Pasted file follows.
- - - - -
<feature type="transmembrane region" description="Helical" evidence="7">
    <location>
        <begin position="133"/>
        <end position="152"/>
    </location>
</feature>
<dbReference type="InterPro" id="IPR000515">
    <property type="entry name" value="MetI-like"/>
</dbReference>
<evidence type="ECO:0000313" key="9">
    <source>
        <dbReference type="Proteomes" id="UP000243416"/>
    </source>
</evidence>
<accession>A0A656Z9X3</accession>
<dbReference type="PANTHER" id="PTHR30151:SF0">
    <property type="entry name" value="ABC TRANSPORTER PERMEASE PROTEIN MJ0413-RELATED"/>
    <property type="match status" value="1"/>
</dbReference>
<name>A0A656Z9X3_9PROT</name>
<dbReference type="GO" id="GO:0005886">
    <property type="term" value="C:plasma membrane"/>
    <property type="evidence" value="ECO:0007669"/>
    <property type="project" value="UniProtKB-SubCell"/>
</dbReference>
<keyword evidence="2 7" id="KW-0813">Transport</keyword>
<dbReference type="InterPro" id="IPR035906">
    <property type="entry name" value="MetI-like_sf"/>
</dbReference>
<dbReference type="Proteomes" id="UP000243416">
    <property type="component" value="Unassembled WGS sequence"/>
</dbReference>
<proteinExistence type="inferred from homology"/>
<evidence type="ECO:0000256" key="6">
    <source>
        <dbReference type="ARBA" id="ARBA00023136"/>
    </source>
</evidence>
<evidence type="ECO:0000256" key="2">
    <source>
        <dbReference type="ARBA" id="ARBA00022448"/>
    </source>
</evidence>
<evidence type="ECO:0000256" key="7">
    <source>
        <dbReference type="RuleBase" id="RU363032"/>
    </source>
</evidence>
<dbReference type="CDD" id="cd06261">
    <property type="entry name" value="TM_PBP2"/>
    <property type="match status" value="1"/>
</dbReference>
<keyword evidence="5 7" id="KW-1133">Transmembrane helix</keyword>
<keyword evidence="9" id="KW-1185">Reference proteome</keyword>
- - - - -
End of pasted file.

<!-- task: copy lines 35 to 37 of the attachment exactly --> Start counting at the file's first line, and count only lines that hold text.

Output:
    <source>
        <dbReference type="ARBA" id="ARBA00023136"/>
    </source>